Hugo Chavez as International Leader
research at SPAMneravt.com
Mon Oct 2 18:11:21 MDT 2000
Latin America's new international champion
Venezuela's president Hugo Chavez is setting himself up as a world figure,
but he is not without domestic critics and problems, writes South America
correspondent Alex Bellos
Monday October 2, 2000
The Guardian (UK)
When President Hugo Chavez last week hosted the summit of the Organisation
of Petroleum-Exporting Countries (Opec) in Venezuela's chaotic capital,
Caracas, the charismatic leader launched himself as an international
statesman and a champion of the developing world.
For those who have followed Chavez's rise from renegade paratrooper to
Venezuela's most powerful president in 43 years of democracy, the way he
dominated the summit can be compared to how he has reshaped almost every
other institution he has been part of.
In the year and a half that he has been head of state, Chavez, aged 45, has
dissolved congress, rewritten the constitution, installed allies in the
judiciary, been re-elected for six years and won enhanced new executive
He is Latin America's most outspoken leader, counts Fidel Castro of Cuba as
a close personal friend, and is not afraid to incur the wrath of the
industrialised world - as he did in August when he became the first world
leader to visit Saddam Hussein in Iraq since the Gulf war.
Supporters of Chavez say that he is a leftwing visionary with great popular
appeal who is uniquely capable of restoring the fortunes of a country where
80% live below the poverty line.
But an increasing number of critics say that he is a demagogue-in-waiting, a
throwback to the stereotypical Latin American strongman who relies on
But Chavez, who models himself on South American independence hero Simon
Bolivar, has achieved through the ballot box more than he originally
attempted through violence.
As a young military commander in 1992, he led a botched coup for which he
spent two years in jail. On his release he traveled the country to gather
support for what he calls his "peaceful revolution" of the oil-rich nation.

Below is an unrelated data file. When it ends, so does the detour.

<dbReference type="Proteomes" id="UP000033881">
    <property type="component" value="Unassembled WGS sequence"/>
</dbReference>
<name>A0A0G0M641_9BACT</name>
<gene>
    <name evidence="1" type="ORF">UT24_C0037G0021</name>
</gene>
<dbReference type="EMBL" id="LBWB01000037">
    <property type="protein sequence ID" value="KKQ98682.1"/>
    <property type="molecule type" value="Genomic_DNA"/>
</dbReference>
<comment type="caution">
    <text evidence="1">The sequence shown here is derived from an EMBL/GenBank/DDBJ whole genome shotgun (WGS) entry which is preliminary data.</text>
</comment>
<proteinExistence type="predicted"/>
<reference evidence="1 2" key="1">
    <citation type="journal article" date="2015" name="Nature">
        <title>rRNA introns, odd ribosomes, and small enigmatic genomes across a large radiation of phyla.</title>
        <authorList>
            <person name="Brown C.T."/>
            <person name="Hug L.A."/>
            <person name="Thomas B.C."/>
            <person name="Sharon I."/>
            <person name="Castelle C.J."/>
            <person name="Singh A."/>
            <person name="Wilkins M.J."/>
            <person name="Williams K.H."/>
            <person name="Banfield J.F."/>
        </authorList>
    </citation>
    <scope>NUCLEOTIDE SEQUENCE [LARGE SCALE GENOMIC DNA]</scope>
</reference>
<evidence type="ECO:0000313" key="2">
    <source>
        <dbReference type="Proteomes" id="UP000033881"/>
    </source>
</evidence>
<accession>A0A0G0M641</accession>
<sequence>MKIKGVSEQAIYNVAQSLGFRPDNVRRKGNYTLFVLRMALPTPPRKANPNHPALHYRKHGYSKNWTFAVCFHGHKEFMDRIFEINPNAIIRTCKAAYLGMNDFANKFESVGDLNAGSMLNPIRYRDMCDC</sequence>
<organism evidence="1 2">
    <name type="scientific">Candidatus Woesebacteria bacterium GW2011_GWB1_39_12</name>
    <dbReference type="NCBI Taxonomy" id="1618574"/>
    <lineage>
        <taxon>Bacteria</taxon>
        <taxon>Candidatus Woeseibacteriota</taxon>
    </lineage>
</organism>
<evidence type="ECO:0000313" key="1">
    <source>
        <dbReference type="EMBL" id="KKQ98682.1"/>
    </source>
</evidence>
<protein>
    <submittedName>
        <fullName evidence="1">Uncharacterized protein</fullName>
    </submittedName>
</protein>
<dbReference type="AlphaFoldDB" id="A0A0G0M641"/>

Once he was elected president at the end of 1998, he launched into campaign
to dismantle all the democratic institutions and replacing them with
versions in his own image.
He closed down the congress, setting up a temporary "constituent assembly"
while a new constitution was written. Once the constitution was approved by
a referendum, he won a general election and the new congress is filled with
He has installed military friends in many high-ranking jobs, giving him a
stranglehold on the administration of the country.
Even though some of Chavez's former coup plotters have broken with him,
saying he has betrayed the revolution, Chavez remains overwhelmingly popular
with the Venezuelan poor. He has a masterful populist touch as was evident
in his folksy Opec speeches. When he ended with a traditional poem,
commentators said he was being restrained - he usually breaks into song.
While no one doubts that the regime that he took over from was corrupt,
analysts worry that Chavez's anti-business stance and centralisation of
power is simply replacing one bad system with another.
Venezuela's economy is dependent on oil and Chavez has been lucky that the
price has tripled since he took power. However, few believe that the price
will stay as high and once it drops the country will face more difficulties.
As things stand, despite Venezuela having the largest oil reserves outside
the Middle East, the nation of 24m people already has one of the worst
poverty rates in Latin America.
With the Opec summit giving him the appearance of a world statesman, the
high price of oil alleviating pressures on the economy and the six-year
mandate won in August, Chavez is currently enjoying a better-than-expected
He now has all the powers he desired to implement his "revolution". But it
remains to be seen whether he can bring long-term prosperity to the country
that he has already renamed the Bolivarian Republic of Venezuela.
More information about the Marxism